After a three and a half hour long public meeting of the Massachusetts Bay Transportation Authority’s Fiscal Management and Control Board and the Massachusetts Department of Transportation’s board of directors, both board voted unanimously to restart work on the Green Line Extension.
Massachusetts secretary of transportation Stephanie Pollack calls the meeting to order.
However, while the two votes are important steps forward for a project that has often seemed fated for the chopping block, especially after nearly $1 billion in cost overruns were identified last year and the FCMB has used spurious math to justify service reductions and fare increases, the extension is hardly a done deal. Essentially the vote to proceed was made contingent upon the scaled back design passing through a risk assessment and the Federal Transit Authority signing off on the cost estimate and releasing the billion dollars in federal funding.
The boards also reserved the right to cancel the project in the event that most cost-overruns appear.
Jack Wright, who has been in charge of the redesign, preseented it to the boards with a 90 percent level of confidence in the cost-estimate.
In the redesign, stations are scaled down considerably to weather shelters instead of full buildings; there will be no faregates or escalators and elevators only at Lechmere, Gilman Square, Lowell Street and College Avenue. Nor will any station have ramps, leaving Washington Street and Ball Square with limited accessibility. The maintaince facility has been reduced to 55,000 square feet from 94,000 square feet, there will be no wheel truing facility and storage space for only 44 cars. They will also keep the existing bridges and a new pedestrian bridge will be built at College Avenue.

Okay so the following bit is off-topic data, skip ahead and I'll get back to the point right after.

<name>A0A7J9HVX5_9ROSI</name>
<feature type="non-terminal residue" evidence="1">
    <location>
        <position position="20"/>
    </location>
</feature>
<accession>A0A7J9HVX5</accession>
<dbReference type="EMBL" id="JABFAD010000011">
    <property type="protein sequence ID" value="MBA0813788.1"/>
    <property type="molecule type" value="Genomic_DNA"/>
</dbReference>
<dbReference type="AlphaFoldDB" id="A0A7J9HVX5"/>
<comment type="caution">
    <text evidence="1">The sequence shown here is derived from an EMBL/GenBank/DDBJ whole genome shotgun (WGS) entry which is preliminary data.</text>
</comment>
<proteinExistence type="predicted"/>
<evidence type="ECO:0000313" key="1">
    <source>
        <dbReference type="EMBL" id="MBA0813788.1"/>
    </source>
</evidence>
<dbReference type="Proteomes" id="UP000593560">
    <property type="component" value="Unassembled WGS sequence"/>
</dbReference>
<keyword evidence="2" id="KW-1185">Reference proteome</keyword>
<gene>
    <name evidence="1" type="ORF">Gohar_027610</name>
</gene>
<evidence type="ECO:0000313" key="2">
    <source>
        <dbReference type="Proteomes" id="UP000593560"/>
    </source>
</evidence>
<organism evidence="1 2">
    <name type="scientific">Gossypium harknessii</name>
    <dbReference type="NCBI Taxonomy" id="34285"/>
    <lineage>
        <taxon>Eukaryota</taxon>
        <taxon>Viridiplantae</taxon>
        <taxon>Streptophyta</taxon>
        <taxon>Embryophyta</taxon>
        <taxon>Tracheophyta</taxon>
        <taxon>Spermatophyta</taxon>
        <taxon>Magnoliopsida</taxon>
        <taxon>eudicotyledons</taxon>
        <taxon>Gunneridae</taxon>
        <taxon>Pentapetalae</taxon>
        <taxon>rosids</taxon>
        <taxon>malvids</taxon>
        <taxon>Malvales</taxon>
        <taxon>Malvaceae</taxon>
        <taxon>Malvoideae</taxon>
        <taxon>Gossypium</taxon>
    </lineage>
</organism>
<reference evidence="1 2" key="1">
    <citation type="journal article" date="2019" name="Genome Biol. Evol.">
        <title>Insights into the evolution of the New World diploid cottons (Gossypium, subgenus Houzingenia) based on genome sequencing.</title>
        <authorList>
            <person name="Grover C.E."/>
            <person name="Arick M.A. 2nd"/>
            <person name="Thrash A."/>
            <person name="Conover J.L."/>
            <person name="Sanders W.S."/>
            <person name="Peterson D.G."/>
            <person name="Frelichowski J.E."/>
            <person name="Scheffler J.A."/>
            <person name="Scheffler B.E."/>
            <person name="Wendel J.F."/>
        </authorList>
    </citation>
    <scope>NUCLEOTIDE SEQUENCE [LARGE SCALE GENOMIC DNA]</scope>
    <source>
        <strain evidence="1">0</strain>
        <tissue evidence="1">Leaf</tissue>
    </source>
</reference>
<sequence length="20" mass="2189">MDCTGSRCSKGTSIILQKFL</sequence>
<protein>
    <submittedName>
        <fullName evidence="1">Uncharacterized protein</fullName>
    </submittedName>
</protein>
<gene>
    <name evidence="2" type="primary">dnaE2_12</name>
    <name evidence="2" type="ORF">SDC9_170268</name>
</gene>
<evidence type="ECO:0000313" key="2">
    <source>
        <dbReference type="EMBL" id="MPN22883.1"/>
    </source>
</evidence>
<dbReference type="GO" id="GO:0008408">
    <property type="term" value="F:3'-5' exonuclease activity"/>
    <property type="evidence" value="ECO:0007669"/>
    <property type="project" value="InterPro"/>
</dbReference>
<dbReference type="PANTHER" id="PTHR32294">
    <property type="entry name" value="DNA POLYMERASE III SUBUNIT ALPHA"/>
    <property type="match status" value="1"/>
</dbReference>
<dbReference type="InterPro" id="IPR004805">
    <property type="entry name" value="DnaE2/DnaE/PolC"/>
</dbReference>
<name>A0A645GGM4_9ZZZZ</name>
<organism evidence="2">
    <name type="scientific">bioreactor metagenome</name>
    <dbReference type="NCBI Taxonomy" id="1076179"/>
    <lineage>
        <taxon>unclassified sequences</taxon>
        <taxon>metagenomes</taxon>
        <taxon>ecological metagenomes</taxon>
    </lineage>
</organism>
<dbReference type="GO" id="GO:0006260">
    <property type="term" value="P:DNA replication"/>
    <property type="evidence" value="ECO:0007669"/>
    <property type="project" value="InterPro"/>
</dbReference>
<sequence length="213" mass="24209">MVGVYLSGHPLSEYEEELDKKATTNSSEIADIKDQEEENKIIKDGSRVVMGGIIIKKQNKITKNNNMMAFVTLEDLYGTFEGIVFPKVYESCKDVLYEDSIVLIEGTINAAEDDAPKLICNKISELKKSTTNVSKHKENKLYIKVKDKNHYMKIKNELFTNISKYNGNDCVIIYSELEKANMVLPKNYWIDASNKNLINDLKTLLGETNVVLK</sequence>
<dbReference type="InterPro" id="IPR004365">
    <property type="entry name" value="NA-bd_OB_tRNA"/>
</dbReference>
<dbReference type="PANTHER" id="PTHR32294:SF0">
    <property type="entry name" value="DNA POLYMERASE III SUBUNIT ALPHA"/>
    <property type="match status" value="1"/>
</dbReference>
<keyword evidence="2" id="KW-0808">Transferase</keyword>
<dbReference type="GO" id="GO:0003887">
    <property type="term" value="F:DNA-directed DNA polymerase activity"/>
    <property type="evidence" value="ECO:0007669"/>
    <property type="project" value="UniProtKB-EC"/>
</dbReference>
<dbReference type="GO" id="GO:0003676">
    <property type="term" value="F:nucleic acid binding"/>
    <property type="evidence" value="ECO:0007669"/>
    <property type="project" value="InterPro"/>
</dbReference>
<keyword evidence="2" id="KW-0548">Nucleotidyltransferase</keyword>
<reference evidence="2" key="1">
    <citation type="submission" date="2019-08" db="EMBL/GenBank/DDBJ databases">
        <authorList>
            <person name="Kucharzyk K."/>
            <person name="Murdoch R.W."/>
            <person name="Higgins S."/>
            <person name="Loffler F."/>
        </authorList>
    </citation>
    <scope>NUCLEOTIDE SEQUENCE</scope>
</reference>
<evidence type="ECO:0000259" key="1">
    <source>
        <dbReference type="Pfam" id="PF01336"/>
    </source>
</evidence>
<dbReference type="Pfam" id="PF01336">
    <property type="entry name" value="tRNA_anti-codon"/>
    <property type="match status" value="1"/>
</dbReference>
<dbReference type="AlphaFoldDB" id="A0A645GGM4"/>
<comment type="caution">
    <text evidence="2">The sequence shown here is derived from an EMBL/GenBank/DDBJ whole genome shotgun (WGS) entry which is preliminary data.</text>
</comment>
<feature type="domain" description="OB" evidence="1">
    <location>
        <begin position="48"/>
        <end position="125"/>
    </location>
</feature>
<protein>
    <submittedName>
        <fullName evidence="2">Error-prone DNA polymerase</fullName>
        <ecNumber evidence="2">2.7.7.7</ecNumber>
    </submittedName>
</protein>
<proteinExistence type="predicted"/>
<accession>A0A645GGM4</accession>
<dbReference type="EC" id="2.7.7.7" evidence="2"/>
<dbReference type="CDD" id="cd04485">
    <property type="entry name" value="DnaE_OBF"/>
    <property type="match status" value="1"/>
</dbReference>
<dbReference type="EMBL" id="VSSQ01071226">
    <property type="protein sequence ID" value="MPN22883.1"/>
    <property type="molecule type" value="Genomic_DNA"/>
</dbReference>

The Medford/Somerville community path, which was originally supposed to be 10,000 feet long, was cut 3,000 feet. Instead of ending at Water Street in Cambridge it is redesigned to end at Washington Street in Somerville. The path has alse been reengineered to use less fill and fewer retaining walls.
Ultimately, the project cost was brought down to $2,288,600,000, including $700.6 million in money already spent. To pay for it, there is the $996 million in federal funding, the same amount from the state, $152 million from the Boston Region Metropolitan Planning Organization, $50 million from Somerville and $25 million from Cambridge. It does leave a gap of $73 million.
The members of the public who attended the meeting were adamant that it be done. Many of them also called for the extension to go to Route 16 in Medford and the full length of the community path be restored.